Vaccine Exemptions: A case where exemptions plausibly should be denied are cases of vaccine exemptions, since too many exemptions impose a grave physical harm on children, such that the exemption does not economize on third-party harms. If the number of people who wanted the exemptions were very small, the exemption should be granted, but now that vaccine denialism is being mainstreamed (sigh), denying exemptions is appropriate in many cases. That said, there are better and worse ways to craft exemptions. I think the denials should simply lead to forbidding families with unvaccinated children from using public services. No one needs to go to jail, no doctors need to be sent to private homes, etc.

Serving Same-Sex Weddings: Here’s a harder case – Jack Phillips, owner of Masterpiece Cakeshop, wanted an exemption from providing same-sex couples with certain kinds of wedding cake or product. A sizeable majority of citizens in Colorado want restrictions on discrimination on the basis of sexual orientation. These restrictions arguably place a substantial burden on the integrity of Phillips. An exemption for Phillips is feasible as well. It isn’t hard to detect such citizens because very few people request exemptions, and few will ask for them insincerely, given how unpopular they are. Further, the exemptions can occur with very little cost. So conditions (1)-(3) are satisfied. But what about (4)?

Clearly those turned away aren’t physically harmed, nor are they even financially harmed, since the vast majority of cake shops provide cakes to same-sex weddings. And I seriously doubt there is any psychological harm in being turned away by a single cake-shop among dozens, even if being turned away is offensive. No, the question is whether there is a dignitary harm in this case because someone is denied a service solely because of their sexual orientation and desire to be married. As I said earlier, I don’t think there are dignitary harms. One reason is that I think it is basically a misleading way of characterizing an offense, and I agree with J.S. Mill that friends of free societies must insist that people distinguish between harm and offense. The law must regulate harm, but must not regulate offense.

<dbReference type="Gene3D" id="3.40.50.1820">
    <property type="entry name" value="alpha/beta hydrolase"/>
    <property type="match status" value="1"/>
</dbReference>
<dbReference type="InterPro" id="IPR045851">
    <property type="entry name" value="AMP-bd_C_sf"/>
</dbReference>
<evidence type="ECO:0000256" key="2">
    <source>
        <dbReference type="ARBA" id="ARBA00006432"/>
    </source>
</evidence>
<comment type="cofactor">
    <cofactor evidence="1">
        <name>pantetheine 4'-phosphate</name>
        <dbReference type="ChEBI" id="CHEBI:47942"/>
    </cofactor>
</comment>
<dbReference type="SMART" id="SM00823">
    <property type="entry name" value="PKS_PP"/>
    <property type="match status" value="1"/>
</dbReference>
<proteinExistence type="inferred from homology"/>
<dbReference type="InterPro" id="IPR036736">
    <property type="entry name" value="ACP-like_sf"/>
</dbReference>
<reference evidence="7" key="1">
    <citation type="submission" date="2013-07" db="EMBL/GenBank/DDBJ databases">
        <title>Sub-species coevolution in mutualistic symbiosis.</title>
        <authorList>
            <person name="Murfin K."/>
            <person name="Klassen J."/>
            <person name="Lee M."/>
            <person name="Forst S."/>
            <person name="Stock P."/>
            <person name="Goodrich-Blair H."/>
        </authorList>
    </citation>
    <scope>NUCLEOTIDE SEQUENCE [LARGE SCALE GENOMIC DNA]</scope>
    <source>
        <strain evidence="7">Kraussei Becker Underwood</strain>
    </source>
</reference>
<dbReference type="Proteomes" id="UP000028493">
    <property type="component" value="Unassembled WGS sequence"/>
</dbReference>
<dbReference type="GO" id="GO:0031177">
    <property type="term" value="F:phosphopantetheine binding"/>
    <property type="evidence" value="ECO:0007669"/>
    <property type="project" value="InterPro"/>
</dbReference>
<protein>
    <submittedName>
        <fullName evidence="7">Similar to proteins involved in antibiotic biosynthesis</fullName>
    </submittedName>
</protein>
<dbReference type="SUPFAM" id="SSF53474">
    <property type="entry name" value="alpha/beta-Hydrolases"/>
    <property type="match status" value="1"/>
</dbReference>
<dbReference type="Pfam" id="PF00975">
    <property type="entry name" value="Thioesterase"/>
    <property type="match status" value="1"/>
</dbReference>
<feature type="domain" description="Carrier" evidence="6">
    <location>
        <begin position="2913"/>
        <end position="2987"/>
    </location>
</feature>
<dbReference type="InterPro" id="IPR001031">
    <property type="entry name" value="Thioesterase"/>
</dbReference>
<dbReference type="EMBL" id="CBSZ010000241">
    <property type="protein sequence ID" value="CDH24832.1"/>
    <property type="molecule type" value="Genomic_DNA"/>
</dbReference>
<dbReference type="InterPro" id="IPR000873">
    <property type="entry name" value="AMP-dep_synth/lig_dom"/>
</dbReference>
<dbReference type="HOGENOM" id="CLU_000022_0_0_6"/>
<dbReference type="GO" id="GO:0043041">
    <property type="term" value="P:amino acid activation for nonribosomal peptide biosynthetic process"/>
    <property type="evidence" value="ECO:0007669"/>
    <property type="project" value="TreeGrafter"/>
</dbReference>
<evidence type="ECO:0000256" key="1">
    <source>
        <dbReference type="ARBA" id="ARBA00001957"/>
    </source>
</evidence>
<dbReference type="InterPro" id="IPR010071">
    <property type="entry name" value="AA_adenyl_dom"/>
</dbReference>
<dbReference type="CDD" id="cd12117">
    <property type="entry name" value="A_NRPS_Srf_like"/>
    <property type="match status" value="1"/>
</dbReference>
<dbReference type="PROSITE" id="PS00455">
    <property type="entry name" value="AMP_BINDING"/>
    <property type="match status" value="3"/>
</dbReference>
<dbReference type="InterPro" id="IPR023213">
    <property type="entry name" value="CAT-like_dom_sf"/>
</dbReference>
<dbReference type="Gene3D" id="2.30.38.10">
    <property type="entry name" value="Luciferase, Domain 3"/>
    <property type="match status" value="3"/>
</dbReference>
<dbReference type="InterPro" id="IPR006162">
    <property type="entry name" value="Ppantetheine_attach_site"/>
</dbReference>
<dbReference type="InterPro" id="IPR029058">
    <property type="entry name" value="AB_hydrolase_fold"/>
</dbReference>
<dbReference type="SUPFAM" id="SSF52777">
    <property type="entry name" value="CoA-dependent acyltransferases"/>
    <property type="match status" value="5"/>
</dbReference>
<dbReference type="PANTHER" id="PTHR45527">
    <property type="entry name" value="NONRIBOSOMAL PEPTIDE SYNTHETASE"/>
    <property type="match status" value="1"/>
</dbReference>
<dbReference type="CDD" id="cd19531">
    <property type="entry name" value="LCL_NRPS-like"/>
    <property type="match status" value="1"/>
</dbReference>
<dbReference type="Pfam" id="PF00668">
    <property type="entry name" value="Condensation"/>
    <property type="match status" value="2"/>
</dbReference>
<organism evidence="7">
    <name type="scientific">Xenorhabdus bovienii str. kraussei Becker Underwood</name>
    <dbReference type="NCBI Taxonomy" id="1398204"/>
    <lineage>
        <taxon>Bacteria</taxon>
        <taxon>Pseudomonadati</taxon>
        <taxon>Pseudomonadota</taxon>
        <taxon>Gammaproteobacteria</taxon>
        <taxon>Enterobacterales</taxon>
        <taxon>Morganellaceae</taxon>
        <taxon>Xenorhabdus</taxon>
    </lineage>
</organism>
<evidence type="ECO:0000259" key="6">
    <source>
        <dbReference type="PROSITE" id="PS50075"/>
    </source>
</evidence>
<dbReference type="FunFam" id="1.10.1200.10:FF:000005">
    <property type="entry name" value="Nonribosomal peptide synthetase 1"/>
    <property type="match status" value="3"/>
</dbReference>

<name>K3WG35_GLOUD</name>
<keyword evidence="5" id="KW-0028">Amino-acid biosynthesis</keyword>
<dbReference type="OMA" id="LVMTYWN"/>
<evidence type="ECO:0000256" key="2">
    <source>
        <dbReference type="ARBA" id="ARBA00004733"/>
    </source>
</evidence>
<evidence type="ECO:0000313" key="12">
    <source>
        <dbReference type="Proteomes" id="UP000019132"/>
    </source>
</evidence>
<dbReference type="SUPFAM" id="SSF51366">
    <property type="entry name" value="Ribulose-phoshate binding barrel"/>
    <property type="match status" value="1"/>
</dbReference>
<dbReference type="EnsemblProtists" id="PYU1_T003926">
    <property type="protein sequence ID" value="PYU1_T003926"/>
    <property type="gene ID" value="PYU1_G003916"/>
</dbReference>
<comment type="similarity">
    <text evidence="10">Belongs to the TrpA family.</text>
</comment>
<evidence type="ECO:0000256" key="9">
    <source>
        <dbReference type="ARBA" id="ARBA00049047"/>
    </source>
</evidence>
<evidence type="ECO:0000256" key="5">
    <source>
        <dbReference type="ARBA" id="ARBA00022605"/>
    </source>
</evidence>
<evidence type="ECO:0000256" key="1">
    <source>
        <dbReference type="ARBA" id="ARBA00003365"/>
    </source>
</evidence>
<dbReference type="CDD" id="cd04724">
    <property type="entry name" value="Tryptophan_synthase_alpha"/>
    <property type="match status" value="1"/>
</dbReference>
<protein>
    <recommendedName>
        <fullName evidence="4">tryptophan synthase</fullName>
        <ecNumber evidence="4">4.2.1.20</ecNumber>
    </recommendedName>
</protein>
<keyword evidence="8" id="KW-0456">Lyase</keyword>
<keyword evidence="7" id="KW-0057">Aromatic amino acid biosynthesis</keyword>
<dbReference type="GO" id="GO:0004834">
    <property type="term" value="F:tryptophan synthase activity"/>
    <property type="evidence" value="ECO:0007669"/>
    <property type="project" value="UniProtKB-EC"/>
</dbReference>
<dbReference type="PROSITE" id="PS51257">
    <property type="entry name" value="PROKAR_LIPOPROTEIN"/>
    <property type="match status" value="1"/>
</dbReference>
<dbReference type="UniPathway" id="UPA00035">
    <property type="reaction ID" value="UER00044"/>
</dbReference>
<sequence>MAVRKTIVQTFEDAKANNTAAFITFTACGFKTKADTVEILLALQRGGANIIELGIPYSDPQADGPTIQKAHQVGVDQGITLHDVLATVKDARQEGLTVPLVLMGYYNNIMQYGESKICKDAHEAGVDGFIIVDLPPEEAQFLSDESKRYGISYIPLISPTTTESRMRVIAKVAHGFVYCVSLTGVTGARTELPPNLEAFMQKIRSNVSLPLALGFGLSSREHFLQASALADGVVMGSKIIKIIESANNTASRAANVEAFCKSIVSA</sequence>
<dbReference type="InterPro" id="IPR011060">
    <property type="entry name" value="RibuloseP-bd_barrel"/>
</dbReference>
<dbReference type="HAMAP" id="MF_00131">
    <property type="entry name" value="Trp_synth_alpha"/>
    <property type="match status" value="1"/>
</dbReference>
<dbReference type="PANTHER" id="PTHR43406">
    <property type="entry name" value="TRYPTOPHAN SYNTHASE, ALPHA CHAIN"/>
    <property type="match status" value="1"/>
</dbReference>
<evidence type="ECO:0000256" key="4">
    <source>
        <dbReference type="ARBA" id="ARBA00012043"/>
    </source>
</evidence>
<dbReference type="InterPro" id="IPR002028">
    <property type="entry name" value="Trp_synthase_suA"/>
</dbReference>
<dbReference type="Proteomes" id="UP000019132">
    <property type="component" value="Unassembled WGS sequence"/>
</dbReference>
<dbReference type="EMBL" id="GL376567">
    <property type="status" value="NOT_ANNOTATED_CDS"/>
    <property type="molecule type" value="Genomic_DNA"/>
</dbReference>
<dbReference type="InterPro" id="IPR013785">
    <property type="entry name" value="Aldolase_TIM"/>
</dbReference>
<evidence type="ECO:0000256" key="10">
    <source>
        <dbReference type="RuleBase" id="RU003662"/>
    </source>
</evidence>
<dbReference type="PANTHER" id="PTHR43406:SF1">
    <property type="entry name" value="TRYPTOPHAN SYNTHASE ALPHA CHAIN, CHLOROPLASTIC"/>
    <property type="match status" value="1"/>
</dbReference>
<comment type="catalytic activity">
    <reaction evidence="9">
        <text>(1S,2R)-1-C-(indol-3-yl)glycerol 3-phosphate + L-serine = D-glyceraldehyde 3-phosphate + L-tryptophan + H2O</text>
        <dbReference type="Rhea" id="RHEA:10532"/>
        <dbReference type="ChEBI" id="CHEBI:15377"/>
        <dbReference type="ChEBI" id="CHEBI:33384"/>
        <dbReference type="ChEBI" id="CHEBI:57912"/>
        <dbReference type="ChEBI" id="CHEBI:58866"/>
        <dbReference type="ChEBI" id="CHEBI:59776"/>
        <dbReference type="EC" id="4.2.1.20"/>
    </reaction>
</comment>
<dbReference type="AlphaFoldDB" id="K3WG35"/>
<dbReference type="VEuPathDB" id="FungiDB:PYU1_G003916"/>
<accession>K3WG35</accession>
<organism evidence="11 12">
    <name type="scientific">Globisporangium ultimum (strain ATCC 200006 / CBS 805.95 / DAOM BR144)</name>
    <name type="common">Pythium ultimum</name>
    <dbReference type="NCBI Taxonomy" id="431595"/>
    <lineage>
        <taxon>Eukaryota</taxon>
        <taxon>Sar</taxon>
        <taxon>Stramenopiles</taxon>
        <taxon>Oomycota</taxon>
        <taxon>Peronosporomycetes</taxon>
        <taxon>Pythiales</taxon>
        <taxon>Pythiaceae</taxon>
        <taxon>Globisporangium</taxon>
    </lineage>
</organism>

But even if there are dignity harms, I doubt one denial of service can harm a person’s dignity. The refusal has to part of a broader social norm that degrades persons over time. But that’s not present here. So Phillips merits an exemption by my criteria and the way in which I’ve specified them.

My purpose here is not to prove that Phillips merits an exemption, but to examine how to apply the standards I’ve set out. Since my standards take no position on whether there are dignitary harms, however, most people should be able to get on board with the four conditions I outline.

The Strange Death of the New Atheism

Scott Alexander at Slate Star Codex has posted a fascinating set of reflections on the rise and fall of the New Atheism. Most readers of the blog will know that many New Atheists seem to have gotten caught up with right-wing or centrist politics, often with the men’s rights movement, opposition to political correctness, and so on. But Alexander argues that most of the atheist bloggers and authors were caught up with movements on the left, specifically what we might call the new social justice movement. He provides a lot of interesting evidence from search terms, bloggers changing direction, “atheism+”, and so on and so forth. I have to admit it’s plausible. And, indeed, it fits the pattern of many disagreements in American life getting sucked into our red tribe/blue tribe dispute, or what I call our cold, civil war.